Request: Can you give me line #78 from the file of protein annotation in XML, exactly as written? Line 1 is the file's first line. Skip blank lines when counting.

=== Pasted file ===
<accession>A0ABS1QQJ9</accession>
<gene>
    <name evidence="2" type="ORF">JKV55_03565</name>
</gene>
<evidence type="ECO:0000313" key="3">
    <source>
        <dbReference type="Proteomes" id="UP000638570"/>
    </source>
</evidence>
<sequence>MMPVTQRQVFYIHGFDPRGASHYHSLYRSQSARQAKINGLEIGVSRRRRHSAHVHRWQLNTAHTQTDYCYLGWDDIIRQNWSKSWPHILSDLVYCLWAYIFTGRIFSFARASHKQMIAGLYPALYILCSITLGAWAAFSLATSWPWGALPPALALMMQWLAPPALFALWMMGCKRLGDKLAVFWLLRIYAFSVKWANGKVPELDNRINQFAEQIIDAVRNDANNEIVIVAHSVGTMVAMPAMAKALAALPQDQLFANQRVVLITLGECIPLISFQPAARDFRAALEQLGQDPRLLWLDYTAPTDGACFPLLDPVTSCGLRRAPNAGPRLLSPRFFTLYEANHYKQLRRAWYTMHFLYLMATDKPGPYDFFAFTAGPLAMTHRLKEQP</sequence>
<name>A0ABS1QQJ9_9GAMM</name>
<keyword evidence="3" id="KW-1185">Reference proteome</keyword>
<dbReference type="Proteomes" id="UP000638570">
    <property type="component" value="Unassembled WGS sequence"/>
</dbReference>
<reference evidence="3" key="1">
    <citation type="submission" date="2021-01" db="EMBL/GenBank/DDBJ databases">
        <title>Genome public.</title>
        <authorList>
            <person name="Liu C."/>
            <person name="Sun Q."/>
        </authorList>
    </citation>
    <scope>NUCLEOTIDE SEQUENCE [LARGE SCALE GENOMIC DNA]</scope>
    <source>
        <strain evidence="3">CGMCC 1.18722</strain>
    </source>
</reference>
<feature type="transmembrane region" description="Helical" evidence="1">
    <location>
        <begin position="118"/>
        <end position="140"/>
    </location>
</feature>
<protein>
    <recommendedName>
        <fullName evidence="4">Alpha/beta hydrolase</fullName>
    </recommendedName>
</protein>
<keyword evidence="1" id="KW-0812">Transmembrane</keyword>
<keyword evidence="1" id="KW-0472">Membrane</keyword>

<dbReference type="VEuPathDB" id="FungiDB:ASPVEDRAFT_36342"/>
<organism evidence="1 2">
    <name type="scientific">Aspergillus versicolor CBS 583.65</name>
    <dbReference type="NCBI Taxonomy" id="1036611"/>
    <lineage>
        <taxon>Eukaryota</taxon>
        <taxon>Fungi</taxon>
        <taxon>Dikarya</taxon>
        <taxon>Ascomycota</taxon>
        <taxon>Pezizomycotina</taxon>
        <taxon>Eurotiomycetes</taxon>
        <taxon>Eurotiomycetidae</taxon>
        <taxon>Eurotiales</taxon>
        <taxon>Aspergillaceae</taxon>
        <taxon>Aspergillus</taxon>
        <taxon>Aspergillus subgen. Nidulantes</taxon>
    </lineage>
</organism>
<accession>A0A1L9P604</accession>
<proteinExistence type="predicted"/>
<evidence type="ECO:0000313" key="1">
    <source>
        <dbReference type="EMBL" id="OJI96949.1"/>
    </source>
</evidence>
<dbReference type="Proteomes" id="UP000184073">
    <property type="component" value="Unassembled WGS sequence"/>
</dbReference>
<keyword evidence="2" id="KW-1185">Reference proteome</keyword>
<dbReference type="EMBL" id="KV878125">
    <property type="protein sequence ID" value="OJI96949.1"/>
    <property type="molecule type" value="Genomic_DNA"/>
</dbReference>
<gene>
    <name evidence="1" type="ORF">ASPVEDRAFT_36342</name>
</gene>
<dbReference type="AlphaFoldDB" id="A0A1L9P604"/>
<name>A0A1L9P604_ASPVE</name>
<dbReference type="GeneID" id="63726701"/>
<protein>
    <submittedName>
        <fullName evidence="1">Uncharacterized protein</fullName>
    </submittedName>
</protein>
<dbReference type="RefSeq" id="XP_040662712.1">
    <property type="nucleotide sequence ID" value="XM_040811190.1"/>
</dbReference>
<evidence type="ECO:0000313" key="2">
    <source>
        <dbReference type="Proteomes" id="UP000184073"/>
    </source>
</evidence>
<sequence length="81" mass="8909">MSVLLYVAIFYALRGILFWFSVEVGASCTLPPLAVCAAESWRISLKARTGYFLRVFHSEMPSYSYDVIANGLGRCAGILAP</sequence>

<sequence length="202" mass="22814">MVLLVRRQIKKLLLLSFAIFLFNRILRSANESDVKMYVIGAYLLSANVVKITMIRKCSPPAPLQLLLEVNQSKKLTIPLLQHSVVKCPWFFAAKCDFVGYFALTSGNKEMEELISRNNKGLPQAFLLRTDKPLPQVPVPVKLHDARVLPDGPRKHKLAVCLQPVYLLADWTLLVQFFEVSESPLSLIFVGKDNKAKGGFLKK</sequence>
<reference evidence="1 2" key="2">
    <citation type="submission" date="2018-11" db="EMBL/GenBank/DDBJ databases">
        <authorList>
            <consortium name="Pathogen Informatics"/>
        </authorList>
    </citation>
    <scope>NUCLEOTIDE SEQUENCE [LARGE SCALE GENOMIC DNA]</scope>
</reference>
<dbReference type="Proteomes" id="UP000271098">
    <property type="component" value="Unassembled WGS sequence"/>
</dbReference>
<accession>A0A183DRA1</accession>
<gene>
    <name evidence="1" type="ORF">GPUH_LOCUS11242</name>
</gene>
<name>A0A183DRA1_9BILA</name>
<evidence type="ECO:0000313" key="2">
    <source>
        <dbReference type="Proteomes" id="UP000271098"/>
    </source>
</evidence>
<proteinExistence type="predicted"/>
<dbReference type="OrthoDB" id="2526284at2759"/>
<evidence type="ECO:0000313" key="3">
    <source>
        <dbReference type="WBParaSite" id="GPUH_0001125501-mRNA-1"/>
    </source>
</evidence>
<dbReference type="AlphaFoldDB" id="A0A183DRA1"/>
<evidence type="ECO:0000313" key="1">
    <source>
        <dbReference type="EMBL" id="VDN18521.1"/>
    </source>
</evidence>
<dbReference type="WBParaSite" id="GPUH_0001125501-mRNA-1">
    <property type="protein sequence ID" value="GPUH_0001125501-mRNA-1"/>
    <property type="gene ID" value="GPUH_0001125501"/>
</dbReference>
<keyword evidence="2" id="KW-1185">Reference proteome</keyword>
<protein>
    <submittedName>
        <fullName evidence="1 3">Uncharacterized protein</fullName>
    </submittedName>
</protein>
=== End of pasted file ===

<dbReference type="AlphaFoldDB" id="A0A1L9P604"/>